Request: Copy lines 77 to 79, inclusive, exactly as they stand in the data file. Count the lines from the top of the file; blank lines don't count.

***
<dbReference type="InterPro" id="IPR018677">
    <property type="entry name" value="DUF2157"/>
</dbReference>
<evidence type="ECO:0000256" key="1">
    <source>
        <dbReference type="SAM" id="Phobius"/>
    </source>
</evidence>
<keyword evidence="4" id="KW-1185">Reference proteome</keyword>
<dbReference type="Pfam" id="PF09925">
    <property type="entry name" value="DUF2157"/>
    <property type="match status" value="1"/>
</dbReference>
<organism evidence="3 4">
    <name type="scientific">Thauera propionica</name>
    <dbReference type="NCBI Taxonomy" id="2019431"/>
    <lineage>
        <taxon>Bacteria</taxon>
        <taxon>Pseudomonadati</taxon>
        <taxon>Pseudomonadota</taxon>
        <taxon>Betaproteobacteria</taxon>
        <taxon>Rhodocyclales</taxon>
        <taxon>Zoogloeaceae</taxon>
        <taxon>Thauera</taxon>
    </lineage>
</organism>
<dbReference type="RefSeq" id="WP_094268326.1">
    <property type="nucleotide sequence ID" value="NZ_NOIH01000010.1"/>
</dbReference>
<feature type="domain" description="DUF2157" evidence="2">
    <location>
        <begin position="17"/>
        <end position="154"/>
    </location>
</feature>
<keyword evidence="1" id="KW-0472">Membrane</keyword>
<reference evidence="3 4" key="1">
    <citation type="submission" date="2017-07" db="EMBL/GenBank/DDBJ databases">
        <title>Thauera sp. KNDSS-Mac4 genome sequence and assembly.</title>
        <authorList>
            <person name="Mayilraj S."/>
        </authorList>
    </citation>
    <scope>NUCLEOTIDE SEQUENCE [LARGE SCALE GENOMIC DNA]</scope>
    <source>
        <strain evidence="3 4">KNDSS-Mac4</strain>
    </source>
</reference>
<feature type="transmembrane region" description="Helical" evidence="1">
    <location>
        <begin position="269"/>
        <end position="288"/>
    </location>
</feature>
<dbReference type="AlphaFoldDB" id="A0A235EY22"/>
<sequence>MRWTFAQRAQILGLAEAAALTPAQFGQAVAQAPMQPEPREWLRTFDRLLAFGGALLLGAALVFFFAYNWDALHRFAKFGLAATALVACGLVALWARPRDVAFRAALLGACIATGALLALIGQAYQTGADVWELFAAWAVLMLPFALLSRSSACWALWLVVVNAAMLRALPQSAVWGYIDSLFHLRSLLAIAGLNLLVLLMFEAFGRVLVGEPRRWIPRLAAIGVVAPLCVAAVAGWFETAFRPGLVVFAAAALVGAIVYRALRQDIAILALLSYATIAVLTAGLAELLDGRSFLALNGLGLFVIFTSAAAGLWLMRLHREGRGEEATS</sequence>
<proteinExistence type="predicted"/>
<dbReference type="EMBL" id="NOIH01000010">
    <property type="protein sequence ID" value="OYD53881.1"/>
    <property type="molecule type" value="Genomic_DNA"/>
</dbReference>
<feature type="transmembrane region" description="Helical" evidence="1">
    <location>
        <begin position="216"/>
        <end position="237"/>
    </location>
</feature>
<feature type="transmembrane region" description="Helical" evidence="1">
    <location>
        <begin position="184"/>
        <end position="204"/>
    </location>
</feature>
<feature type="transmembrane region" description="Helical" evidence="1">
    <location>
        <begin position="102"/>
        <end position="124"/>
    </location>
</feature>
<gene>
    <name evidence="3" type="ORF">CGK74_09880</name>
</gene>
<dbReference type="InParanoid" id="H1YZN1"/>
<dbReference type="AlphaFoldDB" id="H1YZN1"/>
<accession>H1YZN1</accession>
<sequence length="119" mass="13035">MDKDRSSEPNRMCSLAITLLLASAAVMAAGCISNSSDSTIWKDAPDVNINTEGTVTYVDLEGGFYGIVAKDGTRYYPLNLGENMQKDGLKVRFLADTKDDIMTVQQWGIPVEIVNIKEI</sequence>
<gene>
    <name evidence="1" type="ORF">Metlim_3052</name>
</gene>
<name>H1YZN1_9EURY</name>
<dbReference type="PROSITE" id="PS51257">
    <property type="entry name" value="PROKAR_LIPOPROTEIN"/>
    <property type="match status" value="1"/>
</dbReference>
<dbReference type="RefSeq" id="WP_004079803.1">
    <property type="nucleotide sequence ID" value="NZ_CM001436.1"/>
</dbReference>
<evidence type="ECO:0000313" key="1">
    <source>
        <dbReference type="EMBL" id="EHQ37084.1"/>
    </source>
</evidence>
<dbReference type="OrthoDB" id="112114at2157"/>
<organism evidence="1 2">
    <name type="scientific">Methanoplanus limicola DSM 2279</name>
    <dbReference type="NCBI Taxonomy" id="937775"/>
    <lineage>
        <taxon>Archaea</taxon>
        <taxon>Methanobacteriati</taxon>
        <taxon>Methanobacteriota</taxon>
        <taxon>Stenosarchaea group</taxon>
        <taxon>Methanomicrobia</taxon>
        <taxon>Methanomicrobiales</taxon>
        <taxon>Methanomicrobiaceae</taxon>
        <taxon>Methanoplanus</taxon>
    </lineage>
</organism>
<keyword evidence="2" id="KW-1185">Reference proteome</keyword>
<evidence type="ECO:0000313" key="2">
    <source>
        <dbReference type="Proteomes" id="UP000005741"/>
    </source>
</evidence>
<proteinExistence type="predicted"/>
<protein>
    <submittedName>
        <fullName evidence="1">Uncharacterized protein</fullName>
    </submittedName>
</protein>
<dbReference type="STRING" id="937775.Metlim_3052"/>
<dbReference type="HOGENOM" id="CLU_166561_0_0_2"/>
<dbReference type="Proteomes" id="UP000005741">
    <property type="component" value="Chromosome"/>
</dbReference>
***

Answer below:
        <end position="124"/>
    </location>
</feature>